Lottery Fund is just the ticket for heritage projects
The Heritage Lottery Fund has £375m for projects this year – welcome news for a particularly hard-hit sector. Stephen Cousins reports.
See the case studies accompanying this article:
Ruined castles dilapidated country houses and neglected archives are among the heritage projects that stand to benefit from £375m in funding being offered by the Heritage Lottery Fund (HLF) during 2013-14. The total, which is more than double the £180m available after the credit crunch took hold in 2008-09, is the result of increased lottery ticket sales and the return of funds previously diverted to the Olympics.
This is good news for the conservation, restoration and refurbishment sector, which has suffered considerably as a result of public spending cuts and reduced availability of funding from banks and other heritage trusts and foundations.
English Heritage (EH), steward of more than 400 significant historical and archaeological sites and Britain’s other major heritage funder, had its government grant cut by 32% in the 2010 public spending review, forcing it to reduce staff by 200 and suspend various programmes.
The years of economic strain since then have led to the collapse of several well-known names in heritage contracting including Linford Group, Quibell Construction Group, Quarmby Construction and E Bowman & Sons, which has had a knock-on effect on their supply chains.
At the same time, the downturn has affected local authority conservation departments. According to recent research published by the Institute of Historic Building Conservation (IHBC), council conservation teams have been hit by a 31% reduction in overall staff numbers during the past six years, which is having a significant impact on the amount of project work going forward. Fiona Newton, projects officer at the IHBC, explains: “There are now very few staff working on generating new projects for council-owned properties or seeking funding through organisations such as the HLF. Some of these staff were also involved in running conservation-led local regeneration schemes, traditionally a good source of work for heritage building contractors.”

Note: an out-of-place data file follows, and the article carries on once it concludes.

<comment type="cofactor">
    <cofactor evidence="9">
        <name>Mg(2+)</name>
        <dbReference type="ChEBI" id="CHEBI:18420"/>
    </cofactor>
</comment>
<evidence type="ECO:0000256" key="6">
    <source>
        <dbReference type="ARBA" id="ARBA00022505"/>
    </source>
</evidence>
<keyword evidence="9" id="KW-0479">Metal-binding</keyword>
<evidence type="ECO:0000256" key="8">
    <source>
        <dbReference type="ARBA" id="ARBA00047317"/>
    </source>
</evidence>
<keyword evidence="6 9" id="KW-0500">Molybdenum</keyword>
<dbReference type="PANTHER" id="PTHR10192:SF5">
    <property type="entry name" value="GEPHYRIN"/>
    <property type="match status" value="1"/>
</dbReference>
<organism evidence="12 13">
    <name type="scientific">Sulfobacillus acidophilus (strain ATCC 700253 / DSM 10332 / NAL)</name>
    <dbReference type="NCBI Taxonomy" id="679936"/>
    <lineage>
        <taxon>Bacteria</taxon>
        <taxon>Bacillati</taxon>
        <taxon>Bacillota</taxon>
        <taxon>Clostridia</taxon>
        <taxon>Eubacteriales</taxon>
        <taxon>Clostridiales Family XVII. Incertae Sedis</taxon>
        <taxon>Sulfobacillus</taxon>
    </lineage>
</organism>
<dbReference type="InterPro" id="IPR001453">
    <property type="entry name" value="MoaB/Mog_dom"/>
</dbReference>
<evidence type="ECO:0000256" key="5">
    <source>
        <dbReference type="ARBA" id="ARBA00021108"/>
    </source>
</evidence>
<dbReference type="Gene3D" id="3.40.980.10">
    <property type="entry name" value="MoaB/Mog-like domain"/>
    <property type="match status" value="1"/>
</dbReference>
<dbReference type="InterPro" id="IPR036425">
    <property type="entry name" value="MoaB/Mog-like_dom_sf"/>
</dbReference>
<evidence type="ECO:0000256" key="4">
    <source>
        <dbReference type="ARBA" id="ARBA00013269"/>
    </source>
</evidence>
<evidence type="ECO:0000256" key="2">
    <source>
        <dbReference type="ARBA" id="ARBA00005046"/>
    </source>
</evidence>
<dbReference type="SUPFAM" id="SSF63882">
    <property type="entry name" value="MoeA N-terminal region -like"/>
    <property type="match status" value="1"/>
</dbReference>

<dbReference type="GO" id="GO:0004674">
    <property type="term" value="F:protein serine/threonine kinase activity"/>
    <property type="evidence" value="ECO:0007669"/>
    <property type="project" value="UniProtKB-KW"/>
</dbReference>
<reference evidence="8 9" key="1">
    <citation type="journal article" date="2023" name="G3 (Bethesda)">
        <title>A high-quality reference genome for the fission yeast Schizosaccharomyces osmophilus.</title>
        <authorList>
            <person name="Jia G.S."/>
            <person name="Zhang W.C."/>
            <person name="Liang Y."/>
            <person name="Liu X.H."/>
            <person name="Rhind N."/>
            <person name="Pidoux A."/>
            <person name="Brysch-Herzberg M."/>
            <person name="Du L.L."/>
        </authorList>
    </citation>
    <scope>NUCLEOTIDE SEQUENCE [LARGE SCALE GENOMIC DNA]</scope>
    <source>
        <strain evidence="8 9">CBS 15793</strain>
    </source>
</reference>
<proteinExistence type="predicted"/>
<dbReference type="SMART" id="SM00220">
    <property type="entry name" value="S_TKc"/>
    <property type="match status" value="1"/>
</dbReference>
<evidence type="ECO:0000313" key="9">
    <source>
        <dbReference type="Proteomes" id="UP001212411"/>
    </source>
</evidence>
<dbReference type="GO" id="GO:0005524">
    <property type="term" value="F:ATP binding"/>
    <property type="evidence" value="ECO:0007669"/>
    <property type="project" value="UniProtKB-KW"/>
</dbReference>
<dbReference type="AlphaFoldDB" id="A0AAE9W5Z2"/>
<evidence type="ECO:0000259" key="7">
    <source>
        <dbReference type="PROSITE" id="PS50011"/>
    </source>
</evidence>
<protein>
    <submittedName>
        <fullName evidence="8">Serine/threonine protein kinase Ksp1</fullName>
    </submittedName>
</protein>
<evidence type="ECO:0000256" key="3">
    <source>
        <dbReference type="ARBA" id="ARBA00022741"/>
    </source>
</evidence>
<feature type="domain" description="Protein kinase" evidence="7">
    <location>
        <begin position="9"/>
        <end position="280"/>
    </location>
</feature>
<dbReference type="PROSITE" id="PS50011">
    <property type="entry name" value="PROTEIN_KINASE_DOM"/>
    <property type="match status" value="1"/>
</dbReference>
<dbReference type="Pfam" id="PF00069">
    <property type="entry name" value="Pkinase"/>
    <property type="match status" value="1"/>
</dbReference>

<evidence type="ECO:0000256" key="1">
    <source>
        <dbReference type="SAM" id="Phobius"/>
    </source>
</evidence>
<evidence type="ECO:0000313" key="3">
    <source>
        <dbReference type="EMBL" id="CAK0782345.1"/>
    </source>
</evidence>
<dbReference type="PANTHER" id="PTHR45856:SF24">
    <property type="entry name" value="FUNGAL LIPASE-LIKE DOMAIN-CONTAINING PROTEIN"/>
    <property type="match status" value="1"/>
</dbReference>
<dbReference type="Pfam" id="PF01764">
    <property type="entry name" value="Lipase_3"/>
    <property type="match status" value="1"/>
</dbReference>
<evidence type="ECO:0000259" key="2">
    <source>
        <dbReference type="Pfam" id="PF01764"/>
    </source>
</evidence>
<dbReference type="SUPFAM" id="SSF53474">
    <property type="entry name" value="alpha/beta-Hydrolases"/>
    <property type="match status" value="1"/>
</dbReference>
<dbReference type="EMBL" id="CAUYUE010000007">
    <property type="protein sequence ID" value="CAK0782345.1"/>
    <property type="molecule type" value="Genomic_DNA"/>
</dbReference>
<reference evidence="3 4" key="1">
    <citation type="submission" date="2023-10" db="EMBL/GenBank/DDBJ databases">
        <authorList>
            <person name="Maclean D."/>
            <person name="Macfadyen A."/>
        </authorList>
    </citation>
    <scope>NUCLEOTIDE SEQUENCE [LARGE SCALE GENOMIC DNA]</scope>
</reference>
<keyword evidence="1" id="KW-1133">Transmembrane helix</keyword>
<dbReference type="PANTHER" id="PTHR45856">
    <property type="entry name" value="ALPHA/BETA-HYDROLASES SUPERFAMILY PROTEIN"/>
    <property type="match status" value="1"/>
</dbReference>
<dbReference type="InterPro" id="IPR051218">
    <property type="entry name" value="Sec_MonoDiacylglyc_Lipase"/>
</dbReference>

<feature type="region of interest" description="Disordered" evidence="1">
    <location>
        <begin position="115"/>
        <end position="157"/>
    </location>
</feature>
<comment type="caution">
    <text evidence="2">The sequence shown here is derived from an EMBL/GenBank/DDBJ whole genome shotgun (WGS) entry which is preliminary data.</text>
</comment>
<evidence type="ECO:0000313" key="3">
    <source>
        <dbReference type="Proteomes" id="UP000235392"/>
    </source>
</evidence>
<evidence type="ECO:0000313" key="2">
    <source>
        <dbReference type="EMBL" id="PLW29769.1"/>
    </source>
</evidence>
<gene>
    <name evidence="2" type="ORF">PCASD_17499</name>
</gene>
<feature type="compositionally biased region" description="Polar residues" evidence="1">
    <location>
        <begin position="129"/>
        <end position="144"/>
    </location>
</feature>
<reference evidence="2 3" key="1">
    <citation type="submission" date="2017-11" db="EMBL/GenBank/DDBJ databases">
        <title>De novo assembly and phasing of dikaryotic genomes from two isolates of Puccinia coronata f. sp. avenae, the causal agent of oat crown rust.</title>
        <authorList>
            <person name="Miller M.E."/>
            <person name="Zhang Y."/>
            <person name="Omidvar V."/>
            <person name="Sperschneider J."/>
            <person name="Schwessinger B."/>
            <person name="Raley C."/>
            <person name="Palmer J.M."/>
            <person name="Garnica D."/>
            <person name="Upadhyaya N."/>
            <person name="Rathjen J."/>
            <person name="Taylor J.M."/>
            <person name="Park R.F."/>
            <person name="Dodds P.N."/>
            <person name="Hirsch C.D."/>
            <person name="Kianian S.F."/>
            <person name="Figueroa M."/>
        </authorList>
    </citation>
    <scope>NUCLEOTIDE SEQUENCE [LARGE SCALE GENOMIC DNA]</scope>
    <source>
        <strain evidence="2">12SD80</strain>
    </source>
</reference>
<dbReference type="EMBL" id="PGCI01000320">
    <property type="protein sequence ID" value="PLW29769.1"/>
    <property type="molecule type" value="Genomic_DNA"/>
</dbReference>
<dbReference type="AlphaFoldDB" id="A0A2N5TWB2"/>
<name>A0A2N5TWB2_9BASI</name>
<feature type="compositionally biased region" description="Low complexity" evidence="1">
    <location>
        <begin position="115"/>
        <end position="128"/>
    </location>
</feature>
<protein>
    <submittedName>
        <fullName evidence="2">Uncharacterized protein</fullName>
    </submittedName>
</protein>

In the past, speculative developers might have repaired or refurbished a historic building knowing they could sell it and recoup their costs. But from 2007 to 2012 the “conservation deficit” – the shortfall between the cost of repairs and the market value of a repaired property – increased from £330m to £423m, and the average deficit per site rose from £267,000 to £366,000, according to EH.
As a result, only 13% of the Grade I and II* buildings on EH’s Heritage At Risk Register are thought to be economic to repair, which highlights the scale of public subsidy required if these historic treasures are not to fade into dereliction.
“Before the recession we received a large amount of work from property developers wanting to revitalise buildings, but now these projects either aren’t going ahead or are getting held up,” says Tony Townend, managing director of restoration contractor William Anelay. “It’s partly because they can’t secure matched funding [to augment grants] and have to find alternative non-traditional means of financing, or they are struggling to find end users. We recently completed the £4.8m Wakefield Waterfront historic warehouse conversion for developer CTP St James, but they couldn’t find a tenant.”
In an effort to improve access to funding, in November 2010, the HLF reduced its matched funding requirements from a minimum 25% contribution to project costs to as little as 5% for grant requests of up to £1m and 10% for grant requests of more than £1m. It also introduced a more flexible approach to grant increases when live projects hit trouble.
Unsurprisingly, pressure to bring down project costs is having a negative impact. Townend has found that the documentation architects send to contractors to price against is often less thorough than before the recession, and as a result, contractors submit higher tender prices than the client has budgeted for and projects are unable to go ahead.
And the overall dearth of work means that non-specialist contractors are now competing for heritage projects, with a detrimental impact on quality. “People try to cut corners and use cheaper materials, or less well-designed solutions,” says Greg Luton, Heritage At Risk director at EH. “The client may want English hardwoods, or lead finishes, but cheaper materials are specified to improve margins.”
But conversely, there’s also evidence that forward-thinking contractors are using innovation and modern techniques to shrink costs and win projects. “Contractors are being challenged to find alternative ways of integrating modern construction methods and materials into traditional features,” says Townend.
Many current projects – such as the two featured here – show the sector is still delivering on quality and innovation. But with the number of historic buildings at risk rising and the economic background still extremely challenging, the increase in lottery funds is welcome news indeed.